Kasturi Bhattacharyya* and Subhasish Das
Indian Institute of Technology, Kharagpur, India
Received Date: March 16, 2015 Accepted Date: April 07, 2015 Published Date: April 15, 2015
Citation: Bhattacharyya K, Das S (2015) Size Analysis of the Kolhan Shales. Global J Technol Optim 6: 180. doi:10.4172/2229-8711.1000180
Copyright: © 2015 Bhattacharyya K, et al. This is an open-access article distributed under the terms of the Creative Commons Attribution License, which permits unrestricted use, distribution, and reproduction in any medium, provided the original author and source are credited.
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The Limestone Member of the Kolhan Formation is overlain by the Kolhan phyllitic Shale which is responsible for the lithostratigraphic name “Kolhan Shale Formation” to the entire sequence of deposits. Kolhan phyllitic Shale.
The phyllitic Shale is a dominantly grayish purple (5P4/2) to the dusky red (5R3/4) coloured rock in hand specimen with no other recognizable constituents. Green chloritic and black carbonaceous types are lacking. The shales are compact, more or less siliceous types with very thin laminations and developments of slaty cleavages and are sporadically associated with very thin sandy intercalations.
Inspite of the gentle recrystallizing effects due to the mild metamorphism, it is very difficult to prepare ‘thin sections’ satisfactorily and identify the various constituents properly. The identifiable minute quartz grains are silt-sized (<60 microns ) and are prominently arranged in parallel microlaminations which are also marked by streaks of brownish limonite. In the clay matrix, slender flakes of illitic mica are observed. Chlorite is easier to recognize because of its slightly larger sizes. Most of it is prochlorite. A distinct laminated arrangement is often seen. Some sections show evidence of silicification by parallel streaks of minutely crystalline quartz disposed along the laminations. Black opaque magnetite dust, reddish hematite and rounded detrital or diagenetic glauconite complete the list of mineral constituents of the shale.
Various authors have drawn attention to the inadequacy of the thin-section method in the analysis of the mineralogical and textural characteristics of very fine grained sediments and rocks like clays and shales. This has been most convincingly demonstrated recently in a study of the mineralogical composition of Paleozoic shales of Illinois where X-ray diffraction absorption analysis of shales gives very different results as compared to the thin section analysis. The results of the application of a few other methods of analysis in the case of the Kolhan Shales are described below.
Mechanical size analysis
The mechanical size analysis of nearly seventy six samples of the phyllitic Shale collected from different parts of the basin in represented in Tables 1a and 1b. The standard procedure of disaggregation and disintegration was employed in the present investigation. After proper dispersion of the gently broken samples in 0.01 N Ammonium Hydroxide solution for days together, aided by intermittent stirring, the material was sieved through a mesh to separate the sandy fraction (>60 micron) from the silt-clay fraction. The pipette analysis of the latter was carried out with great care using Calgon or Sexocon (Sodium metahexaphosphate) as the noncoagulant, in order to separate the silt from the clay (<2 microns) and to get the various fractions of silt (coarse, medium and fine silt). Owing to the time consuming nature of the procedure, reproducibility tests could not be carried out, but done with caution, this method of mechanical size analysis gives reliable results. The features which are clearly brought out by a close inspection of the Tables 1a and 1b are summarized below:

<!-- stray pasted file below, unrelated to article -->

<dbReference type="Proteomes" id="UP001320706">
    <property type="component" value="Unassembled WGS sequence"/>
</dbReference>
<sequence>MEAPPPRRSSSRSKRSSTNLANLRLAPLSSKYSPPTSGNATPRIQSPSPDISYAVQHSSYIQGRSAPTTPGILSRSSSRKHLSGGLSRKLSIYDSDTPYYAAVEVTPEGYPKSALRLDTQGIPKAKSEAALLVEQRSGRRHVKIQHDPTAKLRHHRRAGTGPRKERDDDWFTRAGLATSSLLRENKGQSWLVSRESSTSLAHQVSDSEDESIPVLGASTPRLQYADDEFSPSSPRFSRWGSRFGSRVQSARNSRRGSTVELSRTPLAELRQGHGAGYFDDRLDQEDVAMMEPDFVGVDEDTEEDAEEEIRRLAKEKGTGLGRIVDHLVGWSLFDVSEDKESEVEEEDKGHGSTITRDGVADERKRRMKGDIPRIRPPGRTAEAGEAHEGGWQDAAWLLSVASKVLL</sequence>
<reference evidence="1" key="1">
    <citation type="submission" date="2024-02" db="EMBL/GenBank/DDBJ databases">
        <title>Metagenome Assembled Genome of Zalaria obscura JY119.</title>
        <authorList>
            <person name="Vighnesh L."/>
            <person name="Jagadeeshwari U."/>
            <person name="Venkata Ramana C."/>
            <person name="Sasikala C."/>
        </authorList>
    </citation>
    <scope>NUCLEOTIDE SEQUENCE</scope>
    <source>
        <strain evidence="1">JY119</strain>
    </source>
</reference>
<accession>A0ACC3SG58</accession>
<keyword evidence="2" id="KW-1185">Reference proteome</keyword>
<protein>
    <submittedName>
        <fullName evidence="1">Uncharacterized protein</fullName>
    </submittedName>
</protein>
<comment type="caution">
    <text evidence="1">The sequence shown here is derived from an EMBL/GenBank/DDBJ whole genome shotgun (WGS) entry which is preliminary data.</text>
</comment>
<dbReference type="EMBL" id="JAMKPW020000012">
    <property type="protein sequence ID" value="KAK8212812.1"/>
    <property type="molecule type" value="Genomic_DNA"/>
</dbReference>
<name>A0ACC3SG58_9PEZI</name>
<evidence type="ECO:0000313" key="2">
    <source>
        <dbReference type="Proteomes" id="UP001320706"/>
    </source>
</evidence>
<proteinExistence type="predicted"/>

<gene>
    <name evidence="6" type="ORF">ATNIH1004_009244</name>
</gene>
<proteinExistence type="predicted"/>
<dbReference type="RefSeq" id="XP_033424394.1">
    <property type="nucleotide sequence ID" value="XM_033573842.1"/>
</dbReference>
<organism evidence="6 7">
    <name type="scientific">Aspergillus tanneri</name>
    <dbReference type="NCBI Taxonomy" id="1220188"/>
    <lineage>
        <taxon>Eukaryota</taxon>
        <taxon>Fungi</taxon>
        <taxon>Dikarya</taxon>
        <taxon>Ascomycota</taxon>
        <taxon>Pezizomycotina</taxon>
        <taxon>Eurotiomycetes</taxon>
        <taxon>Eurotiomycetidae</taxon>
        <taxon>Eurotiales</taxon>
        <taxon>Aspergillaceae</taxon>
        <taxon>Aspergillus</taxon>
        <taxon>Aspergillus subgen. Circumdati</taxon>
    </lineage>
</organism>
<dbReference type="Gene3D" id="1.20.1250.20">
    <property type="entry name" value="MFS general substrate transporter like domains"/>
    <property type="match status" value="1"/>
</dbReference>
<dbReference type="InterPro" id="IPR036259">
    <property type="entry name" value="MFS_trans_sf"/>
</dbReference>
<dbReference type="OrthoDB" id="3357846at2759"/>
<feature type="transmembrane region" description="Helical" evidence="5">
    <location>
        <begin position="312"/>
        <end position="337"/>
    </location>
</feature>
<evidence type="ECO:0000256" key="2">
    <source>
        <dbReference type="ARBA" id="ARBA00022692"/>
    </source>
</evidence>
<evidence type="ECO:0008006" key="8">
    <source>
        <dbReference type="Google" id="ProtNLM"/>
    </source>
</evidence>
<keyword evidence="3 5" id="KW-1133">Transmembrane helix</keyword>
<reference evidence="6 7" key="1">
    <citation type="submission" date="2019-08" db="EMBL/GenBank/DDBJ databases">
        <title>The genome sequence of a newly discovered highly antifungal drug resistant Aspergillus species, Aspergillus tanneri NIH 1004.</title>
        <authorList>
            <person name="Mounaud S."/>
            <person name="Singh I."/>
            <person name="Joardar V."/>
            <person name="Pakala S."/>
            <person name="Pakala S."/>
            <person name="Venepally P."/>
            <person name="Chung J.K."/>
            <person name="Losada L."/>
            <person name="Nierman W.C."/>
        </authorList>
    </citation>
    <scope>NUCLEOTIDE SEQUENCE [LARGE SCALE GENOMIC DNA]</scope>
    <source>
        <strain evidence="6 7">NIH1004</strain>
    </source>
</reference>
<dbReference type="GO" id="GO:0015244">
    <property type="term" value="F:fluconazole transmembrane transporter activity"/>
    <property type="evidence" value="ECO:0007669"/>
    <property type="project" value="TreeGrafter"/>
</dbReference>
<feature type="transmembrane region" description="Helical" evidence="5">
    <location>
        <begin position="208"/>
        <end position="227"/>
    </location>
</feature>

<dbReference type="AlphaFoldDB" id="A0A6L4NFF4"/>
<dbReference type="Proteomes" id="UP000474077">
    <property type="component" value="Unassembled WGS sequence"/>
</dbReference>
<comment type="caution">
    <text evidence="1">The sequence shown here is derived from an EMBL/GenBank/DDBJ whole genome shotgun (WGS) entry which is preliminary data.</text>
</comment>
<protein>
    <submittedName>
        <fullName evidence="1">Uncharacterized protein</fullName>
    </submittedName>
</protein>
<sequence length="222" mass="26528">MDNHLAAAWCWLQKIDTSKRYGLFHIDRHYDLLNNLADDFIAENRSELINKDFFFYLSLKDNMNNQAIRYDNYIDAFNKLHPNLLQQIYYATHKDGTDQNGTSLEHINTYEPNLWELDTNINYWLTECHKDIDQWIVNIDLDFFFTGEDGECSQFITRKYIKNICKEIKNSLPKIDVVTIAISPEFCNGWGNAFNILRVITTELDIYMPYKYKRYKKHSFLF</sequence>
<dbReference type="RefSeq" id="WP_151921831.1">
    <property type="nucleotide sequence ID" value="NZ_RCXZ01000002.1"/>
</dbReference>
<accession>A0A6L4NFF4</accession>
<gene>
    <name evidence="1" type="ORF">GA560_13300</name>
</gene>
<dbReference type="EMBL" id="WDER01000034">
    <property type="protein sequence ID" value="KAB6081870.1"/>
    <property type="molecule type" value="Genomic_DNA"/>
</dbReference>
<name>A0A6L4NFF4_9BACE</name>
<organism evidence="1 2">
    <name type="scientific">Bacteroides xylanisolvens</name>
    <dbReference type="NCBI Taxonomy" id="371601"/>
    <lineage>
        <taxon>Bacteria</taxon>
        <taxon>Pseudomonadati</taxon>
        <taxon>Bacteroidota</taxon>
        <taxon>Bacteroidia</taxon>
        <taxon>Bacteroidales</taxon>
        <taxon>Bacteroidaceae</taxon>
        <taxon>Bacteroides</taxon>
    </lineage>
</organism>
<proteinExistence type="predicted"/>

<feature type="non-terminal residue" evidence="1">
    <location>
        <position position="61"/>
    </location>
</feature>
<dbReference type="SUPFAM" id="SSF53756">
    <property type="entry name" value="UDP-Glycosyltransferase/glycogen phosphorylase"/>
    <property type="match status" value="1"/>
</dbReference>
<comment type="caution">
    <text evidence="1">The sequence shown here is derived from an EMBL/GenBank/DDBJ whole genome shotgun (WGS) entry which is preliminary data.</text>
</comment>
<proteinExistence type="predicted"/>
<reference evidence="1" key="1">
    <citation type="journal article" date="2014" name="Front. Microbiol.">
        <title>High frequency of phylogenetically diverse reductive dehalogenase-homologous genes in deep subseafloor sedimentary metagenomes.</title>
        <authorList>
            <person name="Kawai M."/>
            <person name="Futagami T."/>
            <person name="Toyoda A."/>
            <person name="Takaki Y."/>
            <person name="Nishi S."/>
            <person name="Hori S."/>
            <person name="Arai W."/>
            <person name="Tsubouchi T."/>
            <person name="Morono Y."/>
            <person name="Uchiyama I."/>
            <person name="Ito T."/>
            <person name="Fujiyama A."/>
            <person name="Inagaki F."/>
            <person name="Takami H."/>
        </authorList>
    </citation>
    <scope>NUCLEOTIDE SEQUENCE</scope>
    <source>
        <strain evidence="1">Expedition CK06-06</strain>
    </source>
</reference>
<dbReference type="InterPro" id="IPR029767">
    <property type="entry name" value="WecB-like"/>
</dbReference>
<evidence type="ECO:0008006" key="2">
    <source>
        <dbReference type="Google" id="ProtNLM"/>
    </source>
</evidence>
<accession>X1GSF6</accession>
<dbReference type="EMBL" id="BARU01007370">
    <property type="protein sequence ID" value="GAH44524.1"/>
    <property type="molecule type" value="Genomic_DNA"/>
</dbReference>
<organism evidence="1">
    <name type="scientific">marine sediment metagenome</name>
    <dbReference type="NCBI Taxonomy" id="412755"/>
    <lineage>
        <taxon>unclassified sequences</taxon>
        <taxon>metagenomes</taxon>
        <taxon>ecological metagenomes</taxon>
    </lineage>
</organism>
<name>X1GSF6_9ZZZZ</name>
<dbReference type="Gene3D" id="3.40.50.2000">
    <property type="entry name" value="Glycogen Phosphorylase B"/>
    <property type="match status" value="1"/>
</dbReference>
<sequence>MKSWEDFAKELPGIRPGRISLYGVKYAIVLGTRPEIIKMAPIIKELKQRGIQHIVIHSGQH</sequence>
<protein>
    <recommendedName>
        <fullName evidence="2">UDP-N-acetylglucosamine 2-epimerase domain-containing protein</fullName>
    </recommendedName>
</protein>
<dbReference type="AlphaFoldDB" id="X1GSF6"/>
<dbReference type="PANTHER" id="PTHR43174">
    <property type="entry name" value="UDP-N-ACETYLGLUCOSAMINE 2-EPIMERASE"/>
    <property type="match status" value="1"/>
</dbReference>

Table 1a: Mechanical size analysis of the Kolhan Shale.
|Sample Nos||Sand >60μ||Silt||Clay|
|60μ- 20μ||20μ - 6μ||6μ -2μ||<2μ|
Table 1b: Mechanical size analysis of the quartzose Kolhan Shales.
1. There is a wide variation in the content of the sand sized particles (predominantly quartz) from as low as 2.38 to as high a 50.98 percent. The extreme values are however much rare. The model value lies between 14 and 15, although quite a large number of samples contain sand grade materials nearly 10 percent and an almost equally large number nearly 8 percent. The sandy nature of the rocks is therefore evident.
2. Silt sized particles form the dominant mode in the particle composition of these rocks, whose content varies between 40 and 91.64 percent. The two extreme values are as expected very rare and the majority of the samples contain between 70 and 80 percent of silt. The rocks are therefore sand bearing silty shales as suggested the data of size analysis.
3. The content of clay-sized particles is much subordinate and ranges between 3.57 and 25.23 percent, although the modal value centres around 15 percent.
4. There does not seem to be any consistent relation between the content of sand-size particles and that of silt-sized particles. The same thing holds true with respect to the relation of silt content with clay content. On account of the high content of silt, the sand /silt ratio is invariably much less than unity except in those few samples where the sand content reaches the maximum of nearly 50 percent. From the Tables 1a and 1b alone, it is evident that the variation in the content of the three constituents is arbitrary in any one locality and no trend is discernable.